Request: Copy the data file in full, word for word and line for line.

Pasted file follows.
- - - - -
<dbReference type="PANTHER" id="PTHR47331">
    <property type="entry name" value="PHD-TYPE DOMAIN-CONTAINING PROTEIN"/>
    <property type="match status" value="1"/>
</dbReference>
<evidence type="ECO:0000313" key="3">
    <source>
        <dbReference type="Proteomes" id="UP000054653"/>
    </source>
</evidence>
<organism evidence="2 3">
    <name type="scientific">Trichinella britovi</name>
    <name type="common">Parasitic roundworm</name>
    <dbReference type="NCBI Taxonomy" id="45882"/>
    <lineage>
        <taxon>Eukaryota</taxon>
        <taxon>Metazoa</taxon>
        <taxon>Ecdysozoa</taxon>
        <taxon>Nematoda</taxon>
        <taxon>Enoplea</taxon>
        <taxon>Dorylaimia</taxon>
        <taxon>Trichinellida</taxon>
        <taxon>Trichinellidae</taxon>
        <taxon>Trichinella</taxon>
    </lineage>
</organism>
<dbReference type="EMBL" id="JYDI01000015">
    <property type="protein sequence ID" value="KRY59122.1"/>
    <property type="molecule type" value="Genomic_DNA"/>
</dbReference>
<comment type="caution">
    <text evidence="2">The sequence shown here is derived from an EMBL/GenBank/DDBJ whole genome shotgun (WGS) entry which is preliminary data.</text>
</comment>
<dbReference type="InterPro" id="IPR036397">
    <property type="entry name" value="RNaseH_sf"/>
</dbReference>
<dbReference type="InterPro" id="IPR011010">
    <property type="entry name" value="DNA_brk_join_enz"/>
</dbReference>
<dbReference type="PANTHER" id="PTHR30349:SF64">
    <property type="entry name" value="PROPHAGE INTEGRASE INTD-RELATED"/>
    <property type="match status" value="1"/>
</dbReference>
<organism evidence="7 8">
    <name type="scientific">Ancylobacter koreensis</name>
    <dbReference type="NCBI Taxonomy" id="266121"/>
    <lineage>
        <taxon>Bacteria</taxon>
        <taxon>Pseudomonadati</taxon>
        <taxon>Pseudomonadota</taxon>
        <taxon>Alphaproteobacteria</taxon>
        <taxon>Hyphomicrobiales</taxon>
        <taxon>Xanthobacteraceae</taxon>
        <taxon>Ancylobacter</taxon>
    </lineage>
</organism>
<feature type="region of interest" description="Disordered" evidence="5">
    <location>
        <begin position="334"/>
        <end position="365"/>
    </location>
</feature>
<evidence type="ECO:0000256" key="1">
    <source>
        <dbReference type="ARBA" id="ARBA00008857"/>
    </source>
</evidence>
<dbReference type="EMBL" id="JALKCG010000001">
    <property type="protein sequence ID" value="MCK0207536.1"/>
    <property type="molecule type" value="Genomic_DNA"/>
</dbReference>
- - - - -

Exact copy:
<dbReference type="PANTHER" id="PTHR47331">
    <property type="entry name" value="PHD-TYPE DOMAIN-CONTAINING PROTEIN"/>
    <property type="match status" value="1"/>
</dbReference>
<evidence type="ECO:0000313" key="3">
    <source>
        <dbReference type="Proteomes" id="UP000054653"/>
    </source>
</evidence>
<organism evidence="2 3">
    <name type="scientific">Trichinella britovi</name>
    <name type="common">Parasitic roundworm</name>
    <dbReference type="NCBI Taxonomy" id="45882"/>
    <lineage>
        <taxon>Eukaryota</taxon>
        <taxon>Metazoa</taxon>
        <taxon>Ecdysozoa</taxon>
        <taxon>Nematoda</taxon>
        <taxon>Enoplea</taxon>
        <taxon>Dorylaimia</taxon>
        <taxon>Trichinellida</taxon>
        <taxon>Trichinellidae</taxon>
        <taxon>Trichinella</taxon>
    </lineage>
</organism>
<dbReference type="EMBL" id="JYDI01000015">
    <property type="protein sequence ID" value="KRY59122.1"/>
    <property type="molecule type" value="Genomic_DNA"/>
</dbReference>
<comment type="caution">
    <text evidence="2">The sequence shown here is derived from an EMBL/GenBank/DDBJ whole genome shotgun (WGS) entry which is preliminary data.</text>
</comment>
<dbReference type="InterPro" id="IPR036397">
    <property type="entry name" value="RNaseH_sf"/>
</dbReference>
<dbReference type="InterPro" id="IPR011010">
    <property type="entry name" value="DNA_brk_join_enz"/>
</dbReference>
<dbReference type="PANTHER" id="PTHR30349:SF64">
    <property type="entry name" value="PROPHAGE INTEGRASE INTD-RELATED"/>
    <property type="match status" value="1"/>
</dbReference>
<organism evidence="7 8">
    <name type="scientific">Ancylobacter koreensis</name>
    <dbReference type="NCBI Taxonomy" id="266121"/>
    <lineage>
        <taxon>Bacteria</taxon>
        <taxon>Pseudomonadati</taxon>
        <taxon>Pseudomonadota</taxon>
        <taxon>Alphaproteobacteria</taxon>
        <taxon>Hyphomicrobiales</taxon>
        <taxon>Xanthobacteraceae</taxon>
        <taxon>Ancylobacter</taxon>
    </lineage>
</organism>
<feature type="region of interest" description="Disordered" evidence="5">
    <location>
        <begin position="334"/>
        <end position="365"/>
    </location>
</feature>
<evidence type="ECO:0000256" key="1">
    <source>
        <dbReference type="ARBA" id="ARBA00008857"/>
    </source>
</evidence>
<dbReference type="EMBL" id="JALKCG010000001">
    <property type="protein sequence ID" value="MCK0207536.1"/>
    <property type="molecule type" value="Genomic_DNA"/>
</dbReference>